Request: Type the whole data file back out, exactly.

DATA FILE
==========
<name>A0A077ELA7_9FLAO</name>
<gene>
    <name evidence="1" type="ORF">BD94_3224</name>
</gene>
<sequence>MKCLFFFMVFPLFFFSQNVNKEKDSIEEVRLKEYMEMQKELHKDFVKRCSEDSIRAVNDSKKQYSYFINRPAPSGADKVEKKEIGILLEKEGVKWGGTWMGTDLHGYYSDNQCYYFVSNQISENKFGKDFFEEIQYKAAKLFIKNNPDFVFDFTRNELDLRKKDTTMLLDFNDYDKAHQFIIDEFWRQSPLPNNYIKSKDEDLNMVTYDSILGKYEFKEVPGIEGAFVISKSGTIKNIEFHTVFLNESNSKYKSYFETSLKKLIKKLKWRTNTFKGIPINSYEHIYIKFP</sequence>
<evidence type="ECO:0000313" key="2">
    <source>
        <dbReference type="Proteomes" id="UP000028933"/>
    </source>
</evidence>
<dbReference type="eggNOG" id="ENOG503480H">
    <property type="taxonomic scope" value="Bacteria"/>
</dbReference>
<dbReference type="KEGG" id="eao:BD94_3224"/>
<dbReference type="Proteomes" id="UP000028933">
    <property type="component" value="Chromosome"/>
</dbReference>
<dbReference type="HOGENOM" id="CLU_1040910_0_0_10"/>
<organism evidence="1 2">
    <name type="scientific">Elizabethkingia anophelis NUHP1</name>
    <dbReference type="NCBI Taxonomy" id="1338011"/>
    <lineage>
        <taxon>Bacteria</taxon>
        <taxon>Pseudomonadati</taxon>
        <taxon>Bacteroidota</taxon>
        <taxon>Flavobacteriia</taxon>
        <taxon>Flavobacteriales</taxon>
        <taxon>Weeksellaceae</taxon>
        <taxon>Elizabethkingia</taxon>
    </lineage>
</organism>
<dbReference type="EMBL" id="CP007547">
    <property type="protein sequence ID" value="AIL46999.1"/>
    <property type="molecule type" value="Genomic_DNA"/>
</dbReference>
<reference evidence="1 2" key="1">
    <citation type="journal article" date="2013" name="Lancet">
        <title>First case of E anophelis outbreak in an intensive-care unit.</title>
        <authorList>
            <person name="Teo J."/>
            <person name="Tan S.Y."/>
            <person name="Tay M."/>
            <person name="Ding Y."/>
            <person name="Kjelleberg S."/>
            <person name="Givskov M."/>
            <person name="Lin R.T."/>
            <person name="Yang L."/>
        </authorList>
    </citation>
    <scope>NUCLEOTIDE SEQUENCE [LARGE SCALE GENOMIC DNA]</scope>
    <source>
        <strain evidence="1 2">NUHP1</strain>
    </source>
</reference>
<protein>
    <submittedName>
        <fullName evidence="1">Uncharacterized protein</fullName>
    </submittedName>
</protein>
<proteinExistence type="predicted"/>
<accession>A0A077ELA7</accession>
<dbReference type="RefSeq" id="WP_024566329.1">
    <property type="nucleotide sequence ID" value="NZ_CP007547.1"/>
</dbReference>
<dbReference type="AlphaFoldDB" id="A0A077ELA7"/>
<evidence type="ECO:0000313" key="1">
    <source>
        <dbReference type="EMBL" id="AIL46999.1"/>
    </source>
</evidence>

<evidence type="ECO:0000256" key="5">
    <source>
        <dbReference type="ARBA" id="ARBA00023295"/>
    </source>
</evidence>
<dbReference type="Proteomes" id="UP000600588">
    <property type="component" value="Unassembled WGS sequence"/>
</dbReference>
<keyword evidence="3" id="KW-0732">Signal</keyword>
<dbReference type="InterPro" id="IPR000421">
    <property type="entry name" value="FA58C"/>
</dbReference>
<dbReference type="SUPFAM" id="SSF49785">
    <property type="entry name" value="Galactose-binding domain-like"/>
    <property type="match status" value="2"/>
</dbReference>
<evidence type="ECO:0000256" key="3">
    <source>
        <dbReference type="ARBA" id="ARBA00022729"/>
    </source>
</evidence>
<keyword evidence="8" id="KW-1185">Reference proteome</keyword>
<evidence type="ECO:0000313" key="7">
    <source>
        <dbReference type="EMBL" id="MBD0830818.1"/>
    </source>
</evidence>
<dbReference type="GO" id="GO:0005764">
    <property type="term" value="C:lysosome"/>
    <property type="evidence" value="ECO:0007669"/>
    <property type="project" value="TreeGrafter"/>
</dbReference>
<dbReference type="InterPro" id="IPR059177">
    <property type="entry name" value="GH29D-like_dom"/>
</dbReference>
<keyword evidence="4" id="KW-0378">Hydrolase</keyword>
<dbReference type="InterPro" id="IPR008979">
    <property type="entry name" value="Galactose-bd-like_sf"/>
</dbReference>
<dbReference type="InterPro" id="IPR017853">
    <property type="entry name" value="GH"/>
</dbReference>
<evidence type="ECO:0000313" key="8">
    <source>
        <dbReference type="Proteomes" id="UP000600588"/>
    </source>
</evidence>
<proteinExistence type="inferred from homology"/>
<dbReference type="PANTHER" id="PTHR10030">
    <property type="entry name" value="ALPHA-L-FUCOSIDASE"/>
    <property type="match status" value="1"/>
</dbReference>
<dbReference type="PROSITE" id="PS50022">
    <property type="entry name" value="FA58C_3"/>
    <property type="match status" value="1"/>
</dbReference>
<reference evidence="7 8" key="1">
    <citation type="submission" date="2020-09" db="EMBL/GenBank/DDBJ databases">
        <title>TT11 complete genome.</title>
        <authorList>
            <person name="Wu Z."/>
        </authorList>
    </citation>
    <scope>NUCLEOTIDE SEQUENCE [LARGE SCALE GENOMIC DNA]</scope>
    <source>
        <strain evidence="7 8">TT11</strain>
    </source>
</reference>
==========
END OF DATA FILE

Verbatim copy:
<name>A0A077ELA7_9FLAO</name>
<gene>
    <name evidence="1" type="ORF">BD94_3224</name>
</gene>
<sequence>MKCLFFFMVFPLFFFSQNVNKEKDSIEEVRLKEYMEMQKELHKDFVKRCSEDSIRAVNDSKKQYSYFINRPAPSGADKVEKKEIGILLEKEGVKWGGTWMGTDLHGYYSDNQCYYFVSNQISENKFGKDFFEEIQYKAAKLFIKNNPDFVFDFTRNELDLRKKDTTMLLDFNDYDKAHQFIIDEFWRQSPLPNNYIKSKDEDLNMVTYDSILGKYEFKEVPGIEGAFVISKSGTIKNIEFHTVFLNESNSKYKSYFETSLKKLIKKLKWRTNTFKGIPINSYEHIYIKFP</sequence>
<evidence type="ECO:0000313" key="2">
    <source>
        <dbReference type="Proteomes" id="UP000028933"/>
    </source>
</evidence>
<dbReference type="eggNOG" id="ENOG503480H">
    <property type="taxonomic scope" value="Bacteria"/>
</dbReference>
<dbReference type="KEGG" id="eao:BD94_3224"/>
<dbReference type="Proteomes" id="UP000028933">
    <property type="component" value="Chromosome"/>
</dbReference>
<dbReference type="HOGENOM" id="CLU_1040910_0_0_10"/>
<organism evidence="1 2">
    <name type="scientific">Elizabethkingia anophelis NUHP1</name>
    <dbReference type="NCBI Taxonomy" id="1338011"/>
    <lineage>
        <taxon>Bacteria</taxon>
        <taxon>Pseudomonadati</taxon>
        <taxon>Bacteroidota</taxon>
        <taxon>Flavobacteriia</taxon>
        <taxon>Flavobacteriales</taxon>
        <taxon>Weeksellaceae</taxon>
        <taxon>Elizabethkingia</taxon>
    </lineage>
</organism>
<dbReference type="EMBL" id="CP007547">
    <property type="protein sequence ID" value="AIL46999.1"/>
    <property type="molecule type" value="Genomic_DNA"/>
</dbReference>
<reference evidence="1 2" key="1">
    <citation type="journal article" date="2013" name="Lancet">
        <title>First case of E anophelis outbreak in an intensive-care unit.</title>
        <authorList>
            <person name="Teo J."/>
            <person name="Tan S.Y."/>
            <person name="Tay M."/>
            <person name="Ding Y."/>
            <person name="Kjelleberg S."/>
            <person name="Givskov M."/>
            <person name="Lin R.T."/>
            <person name="Yang L."/>
        </authorList>
    </citation>
    <scope>NUCLEOTIDE SEQUENCE [LARGE SCALE GENOMIC DNA]</scope>
    <source>
        <strain evidence="1 2">NUHP1</strain>
    </source>
</reference>
<protein>
    <submittedName>
        <fullName evidence="1">Uncharacterized protein</fullName>
    </submittedName>
</protein>
<proteinExistence type="predicted"/>
<accession>A0A077ELA7</accession>
<dbReference type="RefSeq" id="WP_024566329.1">
    <property type="nucleotide sequence ID" value="NZ_CP007547.1"/>
</dbReference>
<dbReference type="AlphaFoldDB" id="A0A077ELA7"/>
<evidence type="ECO:0000313" key="1">
    <source>
        <dbReference type="EMBL" id="AIL46999.1"/>
    </source>
</evidence>

<evidence type="ECO:0000256" key="5">
    <source>
        <dbReference type="ARBA" id="ARBA00023295"/>
    </source>
</evidence>
<dbReference type="Proteomes" id="UP000600588">
    <property type="component" value="Unassembled WGS sequence"/>
</dbReference>
<keyword evidence="3" id="KW-0732">Signal</keyword>
<dbReference type="InterPro" id="IPR000421">
    <property type="entry name" value="FA58C"/>
</dbReference>
<dbReference type="SUPFAM" id="SSF49785">
    <property type="entry name" value="Galactose-binding domain-like"/>
    <property type="match status" value="2"/>
</dbReference>
<evidence type="ECO:0000256" key="3">
    <source>
        <dbReference type="ARBA" id="ARBA00022729"/>
    </source>
</evidence>
<keyword evidence="8" id="KW-1185">Reference proteome</keyword>
<evidence type="ECO:0000313" key="7">
    <source>
        <dbReference type="EMBL" id="MBD0830818.1"/>
    </source>
</evidence>
<dbReference type="GO" id="GO:0005764">
    <property type="term" value="C:lysosome"/>
    <property type="evidence" value="ECO:0007669"/>
    <property type="project" value="TreeGrafter"/>
</dbReference>
<dbReference type="InterPro" id="IPR059177">
    <property type="entry name" value="GH29D-like_dom"/>
</dbReference>
<keyword evidence="4" id="KW-0378">Hydrolase</keyword>
<dbReference type="InterPro" id="IPR008979">
    <property type="entry name" value="Galactose-bd-like_sf"/>
</dbReference>
<dbReference type="InterPro" id="IPR017853">
    <property type="entry name" value="GH"/>
</dbReference>
<evidence type="ECO:0000313" key="8">
    <source>
        <dbReference type="Proteomes" id="UP000600588"/>
    </source>
</evidence>
<proteinExistence type="inferred from homology"/>
<dbReference type="PANTHER" id="PTHR10030">
    <property type="entry name" value="ALPHA-L-FUCOSIDASE"/>
    <property type="match status" value="1"/>
</dbReference>
<dbReference type="PROSITE" id="PS50022">
    <property type="entry name" value="FA58C_3"/>
    <property type="match status" value="1"/>
</dbReference>
<reference evidence="7 8" key="1">
    <citation type="submission" date="2020-09" db="EMBL/GenBank/DDBJ databases">
        <title>TT11 complete genome.</title>
        <authorList>
            <person name="Wu Z."/>
        </authorList>
    </citation>
    <scope>NUCLEOTIDE SEQUENCE [LARGE SCALE GENOMIC DNA]</scope>
    <source>
        <strain evidence="7 8">TT11</strain>
    </source>
</reference>